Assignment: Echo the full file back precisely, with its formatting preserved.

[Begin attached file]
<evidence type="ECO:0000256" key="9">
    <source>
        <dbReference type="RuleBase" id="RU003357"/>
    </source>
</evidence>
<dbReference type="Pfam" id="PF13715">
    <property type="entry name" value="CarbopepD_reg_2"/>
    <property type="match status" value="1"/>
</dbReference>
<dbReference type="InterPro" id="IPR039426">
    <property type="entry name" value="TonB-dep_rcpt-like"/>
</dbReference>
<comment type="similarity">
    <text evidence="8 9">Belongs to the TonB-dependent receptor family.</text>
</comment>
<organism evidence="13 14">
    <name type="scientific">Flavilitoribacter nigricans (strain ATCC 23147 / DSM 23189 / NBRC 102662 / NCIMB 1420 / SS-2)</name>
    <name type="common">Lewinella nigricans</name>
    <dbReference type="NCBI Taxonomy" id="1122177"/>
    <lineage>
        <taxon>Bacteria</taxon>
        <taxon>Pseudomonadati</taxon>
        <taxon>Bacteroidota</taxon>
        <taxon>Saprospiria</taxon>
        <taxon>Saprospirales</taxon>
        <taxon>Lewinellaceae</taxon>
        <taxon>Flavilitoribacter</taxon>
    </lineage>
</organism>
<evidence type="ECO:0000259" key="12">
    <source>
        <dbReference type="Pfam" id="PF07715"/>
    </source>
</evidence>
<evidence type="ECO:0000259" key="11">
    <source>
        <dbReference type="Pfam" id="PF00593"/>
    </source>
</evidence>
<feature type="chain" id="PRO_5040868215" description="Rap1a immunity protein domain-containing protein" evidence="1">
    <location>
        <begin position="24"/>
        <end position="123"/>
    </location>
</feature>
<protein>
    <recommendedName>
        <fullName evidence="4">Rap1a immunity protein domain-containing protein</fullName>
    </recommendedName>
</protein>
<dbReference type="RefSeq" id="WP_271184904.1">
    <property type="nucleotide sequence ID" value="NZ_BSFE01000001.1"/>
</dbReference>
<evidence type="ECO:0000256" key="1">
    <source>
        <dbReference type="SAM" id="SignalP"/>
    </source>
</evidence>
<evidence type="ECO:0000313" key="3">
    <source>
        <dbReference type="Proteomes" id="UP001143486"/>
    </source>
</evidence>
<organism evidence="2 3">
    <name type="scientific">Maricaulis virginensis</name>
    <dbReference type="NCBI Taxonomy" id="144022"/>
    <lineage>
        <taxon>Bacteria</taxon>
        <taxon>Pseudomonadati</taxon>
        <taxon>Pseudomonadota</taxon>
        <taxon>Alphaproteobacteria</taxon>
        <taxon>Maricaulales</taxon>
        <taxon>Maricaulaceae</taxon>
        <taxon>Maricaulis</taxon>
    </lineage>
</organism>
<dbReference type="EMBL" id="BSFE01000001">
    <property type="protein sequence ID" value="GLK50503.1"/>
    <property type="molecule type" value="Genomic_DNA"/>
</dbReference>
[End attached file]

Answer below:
<evidence type="ECO:0000256" key="9">
    <source>
        <dbReference type="RuleBase" id="RU003357"/>
    </source>
</evidence>
<dbReference type="Pfam" id="PF13715">
    <property type="entry name" value="CarbopepD_reg_2"/>
    <property type="match status" value="1"/>
</dbReference>
<dbReference type="InterPro" id="IPR039426">
    <property type="entry name" value="TonB-dep_rcpt-like"/>
</dbReference>
<comment type="similarity">
    <text evidence="8 9">Belongs to the TonB-dependent receptor family.</text>
</comment>
<organism evidence="13 14">
    <name type="scientific">Flavilitoribacter nigricans (strain ATCC 23147 / DSM 23189 / NBRC 102662 / NCIMB 1420 / SS-2)</name>
    <name type="common">Lewinella nigricans</name>
    <dbReference type="NCBI Taxonomy" id="1122177"/>
    <lineage>
        <taxon>Bacteria</taxon>
        <taxon>Pseudomonadati</taxon>
        <taxon>Bacteroidota</taxon>
        <taxon>Saprospiria</taxon>
        <taxon>Saprospirales</taxon>
        <taxon>Lewinellaceae</taxon>
        <taxon>Flavilitoribacter</taxon>
    </lineage>
</organism>
<evidence type="ECO:0000259" key="12">
    <source>
        <dbReference type="Pfam" id="PF07715"/>
    </source>
</evidence>
<evidence type="ECO:0000259" key="11">
    <source>
        <dbReference type="Pfam" id="PF00593"/>
    </source>
</evidence>
<feature type="chain" id="PRO_5040868215" description="Rap1a immunity protein domain-containing protein" evidence="1">
    <location>
        <begin position="24"/>
        <end position="123"/>
    </location>
</feature>
<protein>
    <recommendedName>
        <fullName evidence="4">Rap1a immunity protein domain-containing protein</fullName>
    </recommendedName>
</protein>
<dbReference type="RefSeq" id="WP_271184904.1">
    <property type="nucleotide sequence ID" value="NZ_BSFE01000001.1"/>
</dbReference>
<evidence type="ECO:0000256" key="1">
    <source>
        <dbReference type="SAM" id="SignalP"/>
    </source>
</evidence>
<evidence type="ECO:0000313" key="3">
    <source>
        <dbReference type="Proteomes" id="UP001143486"/>
    </source>
</evidence>
<organism evidence="2 3">
    <name type="scientific">Maricaulis virginensis</name>
    <dbReference type="NCBI Taxonomy" id="144022"/>
    <lineage>
        <taxon>Bacteria</taxon>
        <taxon>Pseudomonadati</taxon>
        <taxon>Pseudomonadota</taxon>
        <taxon>Alphaproteobacteria</taxon>
        <taxon>Maricaulales</taxon>
        <taxon>Maricaulaceae</taxon>
        <taxon>Maricaulis</taxon>
    </lineage>
</organism>
<dbReference type="EMBL" id="BSFE01000001">
    <property type="protein sequence ID" value="GLK50503.1"/>
    <property type="molecule type" value="Genomic_DNA"/>
</dbReference>